• I never cooked dinner. We ate out every single night which was a treat all around.  And my kids (finally) know how to act at restaurants (more or less) so that helps. John still needs me to cut his steak but I don’t mind.
  • The kids slept in. So did the grownups.
  • Two out of three of my children can read. At one point, we were all sitting on the beach reading our respective books. Honestly, I couldn’t even keep my eyes on the page because I was so giddy.
  • We left my oldest in charge while John and I went out to an adults-only dinner. Twice! Not one but two date nights with a free babysitter.

Family bike rides, ice cream, movies, hours on the beach, crashing the pool at the fancy hotel, games, and gator sightings.  The cherry on top of an amazing summer.


We Did Disney and Lived to Tell the Tale

2023 March 20
by Jennifer

We had the most fun spring break trip to Disney World.  You couldn’t have paid me to stay one more day, yet I am so sad the trip is over.  And that is the magic and mystery of Disney.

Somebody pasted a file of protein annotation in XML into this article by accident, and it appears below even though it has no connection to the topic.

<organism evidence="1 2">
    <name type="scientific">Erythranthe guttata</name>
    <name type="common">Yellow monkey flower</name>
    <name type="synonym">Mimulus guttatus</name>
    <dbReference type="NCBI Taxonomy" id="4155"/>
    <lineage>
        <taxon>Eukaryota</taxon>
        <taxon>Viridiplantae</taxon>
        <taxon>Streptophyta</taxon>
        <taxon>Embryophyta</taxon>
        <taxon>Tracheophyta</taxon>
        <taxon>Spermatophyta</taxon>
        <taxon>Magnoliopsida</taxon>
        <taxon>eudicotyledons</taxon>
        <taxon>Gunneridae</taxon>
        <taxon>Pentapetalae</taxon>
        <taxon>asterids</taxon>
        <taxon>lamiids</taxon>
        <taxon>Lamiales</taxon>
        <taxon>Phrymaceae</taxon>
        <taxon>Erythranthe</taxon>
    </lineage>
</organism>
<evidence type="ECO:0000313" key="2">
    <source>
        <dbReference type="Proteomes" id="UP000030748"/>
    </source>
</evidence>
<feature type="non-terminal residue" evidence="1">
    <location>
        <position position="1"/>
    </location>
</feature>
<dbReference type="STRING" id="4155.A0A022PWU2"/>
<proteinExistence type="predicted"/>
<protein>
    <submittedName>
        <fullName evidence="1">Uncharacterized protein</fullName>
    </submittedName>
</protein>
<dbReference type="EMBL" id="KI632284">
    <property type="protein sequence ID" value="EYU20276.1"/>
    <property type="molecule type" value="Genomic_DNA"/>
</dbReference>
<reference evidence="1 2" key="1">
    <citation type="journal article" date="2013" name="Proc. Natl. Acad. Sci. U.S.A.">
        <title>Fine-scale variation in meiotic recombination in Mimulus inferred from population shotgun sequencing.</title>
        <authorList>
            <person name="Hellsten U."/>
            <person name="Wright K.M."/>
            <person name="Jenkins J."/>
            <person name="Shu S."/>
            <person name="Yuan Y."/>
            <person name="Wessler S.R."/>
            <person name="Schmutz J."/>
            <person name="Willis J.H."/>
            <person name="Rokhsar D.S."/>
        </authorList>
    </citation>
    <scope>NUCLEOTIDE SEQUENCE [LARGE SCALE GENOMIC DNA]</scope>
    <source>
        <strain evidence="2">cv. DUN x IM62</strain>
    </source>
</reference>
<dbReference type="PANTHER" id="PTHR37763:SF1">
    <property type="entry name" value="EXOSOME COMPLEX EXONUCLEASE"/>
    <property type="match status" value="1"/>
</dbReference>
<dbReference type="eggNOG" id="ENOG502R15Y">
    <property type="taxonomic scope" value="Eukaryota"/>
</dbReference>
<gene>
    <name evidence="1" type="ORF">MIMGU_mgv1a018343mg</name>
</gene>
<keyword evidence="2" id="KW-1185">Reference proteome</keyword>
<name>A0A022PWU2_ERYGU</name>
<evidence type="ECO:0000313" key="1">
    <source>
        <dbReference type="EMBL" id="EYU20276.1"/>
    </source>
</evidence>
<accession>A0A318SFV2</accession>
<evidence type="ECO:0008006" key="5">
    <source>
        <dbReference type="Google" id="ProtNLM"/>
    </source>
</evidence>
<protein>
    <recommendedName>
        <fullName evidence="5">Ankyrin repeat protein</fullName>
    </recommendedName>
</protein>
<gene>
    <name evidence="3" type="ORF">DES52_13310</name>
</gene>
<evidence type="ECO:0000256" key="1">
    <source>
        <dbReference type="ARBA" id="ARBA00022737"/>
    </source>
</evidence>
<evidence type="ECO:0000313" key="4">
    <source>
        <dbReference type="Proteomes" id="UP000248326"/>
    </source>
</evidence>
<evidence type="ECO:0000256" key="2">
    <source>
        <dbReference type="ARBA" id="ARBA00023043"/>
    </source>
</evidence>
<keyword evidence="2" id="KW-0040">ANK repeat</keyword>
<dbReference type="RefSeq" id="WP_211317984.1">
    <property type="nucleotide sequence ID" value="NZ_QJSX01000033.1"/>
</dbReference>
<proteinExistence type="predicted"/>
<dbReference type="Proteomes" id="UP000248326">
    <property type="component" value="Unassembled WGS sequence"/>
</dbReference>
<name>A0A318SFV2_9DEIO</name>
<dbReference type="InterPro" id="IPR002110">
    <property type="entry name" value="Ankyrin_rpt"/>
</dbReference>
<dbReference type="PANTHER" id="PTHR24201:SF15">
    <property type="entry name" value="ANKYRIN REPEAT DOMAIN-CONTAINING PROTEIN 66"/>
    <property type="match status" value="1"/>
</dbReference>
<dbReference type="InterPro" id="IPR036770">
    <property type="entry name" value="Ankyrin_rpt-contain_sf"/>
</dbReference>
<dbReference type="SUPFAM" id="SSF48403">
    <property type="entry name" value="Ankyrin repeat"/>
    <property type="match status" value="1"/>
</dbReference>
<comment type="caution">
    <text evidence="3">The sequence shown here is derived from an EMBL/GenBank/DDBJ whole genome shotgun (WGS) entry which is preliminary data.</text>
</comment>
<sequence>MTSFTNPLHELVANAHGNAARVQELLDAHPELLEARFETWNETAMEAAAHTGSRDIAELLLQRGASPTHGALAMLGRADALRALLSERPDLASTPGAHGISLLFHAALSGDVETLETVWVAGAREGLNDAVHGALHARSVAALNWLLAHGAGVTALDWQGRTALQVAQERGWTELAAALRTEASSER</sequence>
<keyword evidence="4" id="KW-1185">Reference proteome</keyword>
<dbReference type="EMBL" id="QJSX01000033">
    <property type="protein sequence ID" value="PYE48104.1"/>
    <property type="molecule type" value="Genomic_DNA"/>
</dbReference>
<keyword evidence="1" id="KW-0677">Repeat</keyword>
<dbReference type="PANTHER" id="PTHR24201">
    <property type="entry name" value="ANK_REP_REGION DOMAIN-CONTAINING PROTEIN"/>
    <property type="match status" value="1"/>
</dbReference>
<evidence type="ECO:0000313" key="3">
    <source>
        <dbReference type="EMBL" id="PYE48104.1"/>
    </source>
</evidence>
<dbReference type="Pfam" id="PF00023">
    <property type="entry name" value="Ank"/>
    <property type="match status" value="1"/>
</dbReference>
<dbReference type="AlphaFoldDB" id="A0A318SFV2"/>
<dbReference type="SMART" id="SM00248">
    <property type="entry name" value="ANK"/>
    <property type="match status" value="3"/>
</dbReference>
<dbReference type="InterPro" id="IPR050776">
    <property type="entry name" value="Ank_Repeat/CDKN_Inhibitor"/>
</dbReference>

A few things that made this trip a smashing success:

  • Our kids are at great ages. At 5, 7, and 10, our girls were young enough for the magic, tall enough for the fun, and fearless enough for the thrills.

  • Our kids are at great heights. Clocking in at 42 inches with good posture and the right shoes, our youngest was able to do almost everything.  She was too short to do Space Mountain but other than that, she was totally on board.  She was also a smidge too short to do Flight of Passage which meant that our older girls got to ride this hot attraction twice as many times, accompanying both parents on each flight.  (Pro tip: Technically you are allowed to invite one child to join the second parent on a rider switch, but find a mouseketeer with an iPad. They can make the rider switch bonus happen without making you choose a favorite child).

  • We hired a Disney Trip Planner. She helped book our hotel, and our meals, and came up with a custom itinerary to help us navigate the parks.  Alanna Smallwood ([email protected]) was our Rosetta Stone of all things Disney.  She translated all the Disney jargon (Genie Plus, Lightning Lane, Virtual Queues, Park Hopper, etc.) into plain English and helped us make to most of every day. She truly went above and beyond. Reach out to her if you have plans to make the pilgrimage to Orlando.